Regarding the Feb. 26 editorial “Emergency”: I don’t argue with the need for further funding for Brody Medical School but want to point out Brody’s mission and its success in that arena regarding production of family medicine physicians.
Data from the Journal of Family Medicine September 2009 shows that, of the medical schools in North Carolina, ECU graduated medical students who entered family medicine residency at 13.5 percent compared with 13.3 percent from UNC, 2 percent from Duke and 7 percent from Wake Forest University. One could argue that that is hardly fulfilling a mandate to provide primary care physicians to take care of the poor of North Carolina.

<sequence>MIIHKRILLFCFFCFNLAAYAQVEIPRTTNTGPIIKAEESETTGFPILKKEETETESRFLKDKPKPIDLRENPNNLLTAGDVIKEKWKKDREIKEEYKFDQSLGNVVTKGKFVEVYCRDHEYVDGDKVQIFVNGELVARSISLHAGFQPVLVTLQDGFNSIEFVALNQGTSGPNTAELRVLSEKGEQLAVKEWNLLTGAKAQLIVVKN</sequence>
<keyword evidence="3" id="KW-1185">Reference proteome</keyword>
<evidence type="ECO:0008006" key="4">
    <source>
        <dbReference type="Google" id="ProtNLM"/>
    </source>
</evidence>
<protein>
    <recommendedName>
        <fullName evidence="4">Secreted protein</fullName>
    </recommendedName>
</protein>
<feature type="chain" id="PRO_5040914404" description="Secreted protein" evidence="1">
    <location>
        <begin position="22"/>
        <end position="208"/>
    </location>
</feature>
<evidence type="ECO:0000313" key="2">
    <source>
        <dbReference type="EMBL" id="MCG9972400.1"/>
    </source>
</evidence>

I can’t speak to the entire finances of any particular medical school and the need for further funding for a public one. However, the premise of the argument may be in question. I am a physician trained in North Carolina who returned to the state not in small part because I received a Board of Governors scholarship and felt responsibility to give a return on the investment. I am grateful and obviously support public funding of medical education.
James C. Jacobs, M.D.